Government Services minister Bill Shorten has called for the greater use of data and automation in National Disability Insurance Scheme assessments as long as an “ethical framework” is in place.
Mr Shorten made the comments following his address to the National Press Club on Tuesday, where he launched a reboot of the scheme that has “lost its way”.
The minister previously criticised the former Coalition government for creating a “robo-NDIS” when it introduced a “no phone call” policy for NDIS participants who had requested a review of a decision.
Last week, a grassroots campaign was launched calling for a Royal Commission similar to that of robodebt into the National Disability Insurance Agency (NDIA) and its use of technology and automation.
Centre for Digital Business chief executive and former head of the NDIA Technology Authority Marie Johnson says automated assessments are still being used at the NDIA to determine funding, eligibility and debts.
NDIS participants have their plans reviewed annually to ensure they are considered ‘reasonable and necessary supports’.
These assessments are made with support from an “opaque system of automated decision-making“, which includes a “set of actuarial and predictive tools that guide NDIS planning and reviews”, according to researchers at the University of New South Wales and Western Sydney University.
But in response to questions from InnovationAus.com about the use of automated decision-making, Mr Shorten said that, if anything, the NDIA is “not using data enough”, but what’s missing is the “ethical framework”.
He said that the problem with the former government was that it took the “human element out”.
“There’s so much data in the world of disability, not only in the National Disability Insurance Association (NDIA) but more generally across service Australia at state levels. We’re not using data enough,” Mr Shorten said.
“Automation and using data is excellent, but it’s the purpose it’s used for, and it’s the manner in which sits the ethical framework around it. That’s a different issue.
“To me, Robodebt is not a failure of computers, it’s a failure of the humans operating them or the policy makers operating and saying, we’ll just rely on that and nothing else.
“If we spend more money on building the capability of the agency, we better train our crew, we increase specialisation… I think we can get the balance right.”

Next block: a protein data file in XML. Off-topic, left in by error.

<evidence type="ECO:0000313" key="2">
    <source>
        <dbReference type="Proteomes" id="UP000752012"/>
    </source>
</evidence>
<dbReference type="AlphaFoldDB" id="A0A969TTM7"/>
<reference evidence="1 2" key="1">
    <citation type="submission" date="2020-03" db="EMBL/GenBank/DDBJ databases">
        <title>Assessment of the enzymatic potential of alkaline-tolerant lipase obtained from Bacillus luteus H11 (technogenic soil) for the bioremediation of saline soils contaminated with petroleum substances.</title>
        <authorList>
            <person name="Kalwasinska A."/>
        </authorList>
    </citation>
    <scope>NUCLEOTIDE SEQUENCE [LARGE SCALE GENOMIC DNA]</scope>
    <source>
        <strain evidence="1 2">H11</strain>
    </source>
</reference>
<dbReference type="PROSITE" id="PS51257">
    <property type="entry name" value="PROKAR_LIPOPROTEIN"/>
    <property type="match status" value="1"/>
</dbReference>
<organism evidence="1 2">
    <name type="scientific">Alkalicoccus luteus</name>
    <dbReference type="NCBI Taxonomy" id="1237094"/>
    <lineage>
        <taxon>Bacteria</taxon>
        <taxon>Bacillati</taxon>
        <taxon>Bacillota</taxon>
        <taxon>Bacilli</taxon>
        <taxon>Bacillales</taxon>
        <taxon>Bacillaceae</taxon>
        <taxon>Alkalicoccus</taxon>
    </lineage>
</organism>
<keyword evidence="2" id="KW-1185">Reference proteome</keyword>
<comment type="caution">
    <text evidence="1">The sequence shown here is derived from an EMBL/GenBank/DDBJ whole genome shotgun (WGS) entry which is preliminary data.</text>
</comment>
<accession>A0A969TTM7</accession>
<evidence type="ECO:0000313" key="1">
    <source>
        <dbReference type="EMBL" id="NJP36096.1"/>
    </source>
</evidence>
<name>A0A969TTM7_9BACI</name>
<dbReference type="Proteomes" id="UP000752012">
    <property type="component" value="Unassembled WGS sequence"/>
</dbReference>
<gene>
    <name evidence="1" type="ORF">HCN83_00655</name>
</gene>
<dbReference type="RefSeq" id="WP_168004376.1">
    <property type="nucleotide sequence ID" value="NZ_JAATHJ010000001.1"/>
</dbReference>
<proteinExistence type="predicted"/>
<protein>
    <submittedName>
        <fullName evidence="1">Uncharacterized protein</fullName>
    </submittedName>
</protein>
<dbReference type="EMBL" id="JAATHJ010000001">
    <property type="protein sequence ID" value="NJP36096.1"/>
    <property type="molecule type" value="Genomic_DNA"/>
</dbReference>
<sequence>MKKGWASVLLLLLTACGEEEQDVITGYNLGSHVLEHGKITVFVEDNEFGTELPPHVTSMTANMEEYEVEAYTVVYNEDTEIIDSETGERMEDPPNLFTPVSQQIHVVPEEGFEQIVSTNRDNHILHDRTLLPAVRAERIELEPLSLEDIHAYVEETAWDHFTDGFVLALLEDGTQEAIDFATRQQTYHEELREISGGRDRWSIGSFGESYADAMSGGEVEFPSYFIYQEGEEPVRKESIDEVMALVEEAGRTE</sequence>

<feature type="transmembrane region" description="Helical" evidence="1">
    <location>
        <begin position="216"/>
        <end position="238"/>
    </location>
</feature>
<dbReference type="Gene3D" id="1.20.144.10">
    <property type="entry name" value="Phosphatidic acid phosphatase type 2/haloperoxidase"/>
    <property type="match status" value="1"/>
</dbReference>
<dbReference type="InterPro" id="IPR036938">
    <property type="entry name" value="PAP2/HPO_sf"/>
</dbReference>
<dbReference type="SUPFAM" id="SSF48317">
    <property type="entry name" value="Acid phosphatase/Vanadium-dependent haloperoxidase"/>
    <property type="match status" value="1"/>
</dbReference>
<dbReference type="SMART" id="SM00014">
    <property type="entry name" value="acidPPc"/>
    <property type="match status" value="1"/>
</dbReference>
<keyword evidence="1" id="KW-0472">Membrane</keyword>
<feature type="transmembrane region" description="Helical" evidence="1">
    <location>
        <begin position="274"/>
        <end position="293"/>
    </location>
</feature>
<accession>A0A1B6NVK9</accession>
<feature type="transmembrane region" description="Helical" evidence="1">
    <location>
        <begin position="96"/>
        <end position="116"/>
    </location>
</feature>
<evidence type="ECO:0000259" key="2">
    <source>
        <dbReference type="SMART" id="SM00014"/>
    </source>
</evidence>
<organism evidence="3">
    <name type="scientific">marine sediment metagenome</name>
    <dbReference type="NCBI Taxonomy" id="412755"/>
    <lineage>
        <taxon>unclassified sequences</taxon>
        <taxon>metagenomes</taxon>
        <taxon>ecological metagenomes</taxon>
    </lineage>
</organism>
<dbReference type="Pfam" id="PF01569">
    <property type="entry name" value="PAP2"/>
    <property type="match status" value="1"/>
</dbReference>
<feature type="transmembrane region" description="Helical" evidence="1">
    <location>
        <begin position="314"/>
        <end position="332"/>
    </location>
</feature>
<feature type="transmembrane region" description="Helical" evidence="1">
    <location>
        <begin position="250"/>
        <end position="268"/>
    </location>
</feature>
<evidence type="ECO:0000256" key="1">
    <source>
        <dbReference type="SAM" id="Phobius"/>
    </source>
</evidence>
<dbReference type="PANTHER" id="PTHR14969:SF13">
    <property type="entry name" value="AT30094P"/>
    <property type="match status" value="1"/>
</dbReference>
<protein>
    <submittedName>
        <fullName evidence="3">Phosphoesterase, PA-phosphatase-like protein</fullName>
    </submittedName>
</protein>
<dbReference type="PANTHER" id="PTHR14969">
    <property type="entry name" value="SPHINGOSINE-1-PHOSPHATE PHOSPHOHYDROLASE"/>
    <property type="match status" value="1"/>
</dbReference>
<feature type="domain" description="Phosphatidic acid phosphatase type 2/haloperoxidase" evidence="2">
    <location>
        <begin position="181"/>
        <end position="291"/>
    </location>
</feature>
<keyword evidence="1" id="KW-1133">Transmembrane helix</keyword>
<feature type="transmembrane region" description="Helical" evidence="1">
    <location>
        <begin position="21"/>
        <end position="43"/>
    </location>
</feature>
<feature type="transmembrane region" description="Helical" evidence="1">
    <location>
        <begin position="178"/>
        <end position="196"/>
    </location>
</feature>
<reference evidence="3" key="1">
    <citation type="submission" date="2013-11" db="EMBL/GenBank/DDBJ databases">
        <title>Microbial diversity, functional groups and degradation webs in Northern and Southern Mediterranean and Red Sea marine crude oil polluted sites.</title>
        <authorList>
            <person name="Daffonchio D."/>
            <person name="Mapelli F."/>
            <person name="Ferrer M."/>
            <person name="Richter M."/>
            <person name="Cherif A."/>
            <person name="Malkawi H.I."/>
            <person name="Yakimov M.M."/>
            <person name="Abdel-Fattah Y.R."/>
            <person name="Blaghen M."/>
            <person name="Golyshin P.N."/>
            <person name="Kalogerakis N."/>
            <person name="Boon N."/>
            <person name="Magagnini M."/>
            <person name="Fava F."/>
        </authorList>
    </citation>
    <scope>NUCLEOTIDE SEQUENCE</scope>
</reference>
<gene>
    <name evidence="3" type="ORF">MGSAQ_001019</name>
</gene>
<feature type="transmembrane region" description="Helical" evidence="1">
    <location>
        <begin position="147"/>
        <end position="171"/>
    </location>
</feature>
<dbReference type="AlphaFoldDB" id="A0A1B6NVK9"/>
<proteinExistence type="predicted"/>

While not responding directly to InnovationAus.com on the call for a “robo-NDIS” Royal Commission, Mr Shorten highlighted his core concern with the design of robodebt.
“Robodebt was all about relying on one fact… That was, I think, a core system design ethical failure,” he said.
Mr Shorten also reiterated the importance of establishing an ethical framework around the use of AI and that government AI tools should be open source where practicable.
“There should always be an ethical framework around the use of AI. My view is it should be, ideally wherever possible, open sourced so that people can see what’s going on,” he said.
“The best protection of data is to co-produce [it] with citizens. I think that there’s a principle about the more that citizens feel they can control their own data, the more they’ll actually trust government.
“The use of data is not the problem, it’s whether or not you’ve got the oversights, the ethical framework, and the decision making, relying just on one input.“
During his address Mr Shorten, outlined six policy directions that he would work on, including a move to multi-year plans that meet participants needs, while addressing spiralling costs by fraud and overcharging.
The “reboot“ will also involve boosting the NDIA’s workforce and its specialisation to help improve the experience of participants, as well as a reviewing the Supported Independent Living program.
To close his address, Mr Shorten said “I know there is nothing I will ever do that is more important than securing the future of the NDIS”.
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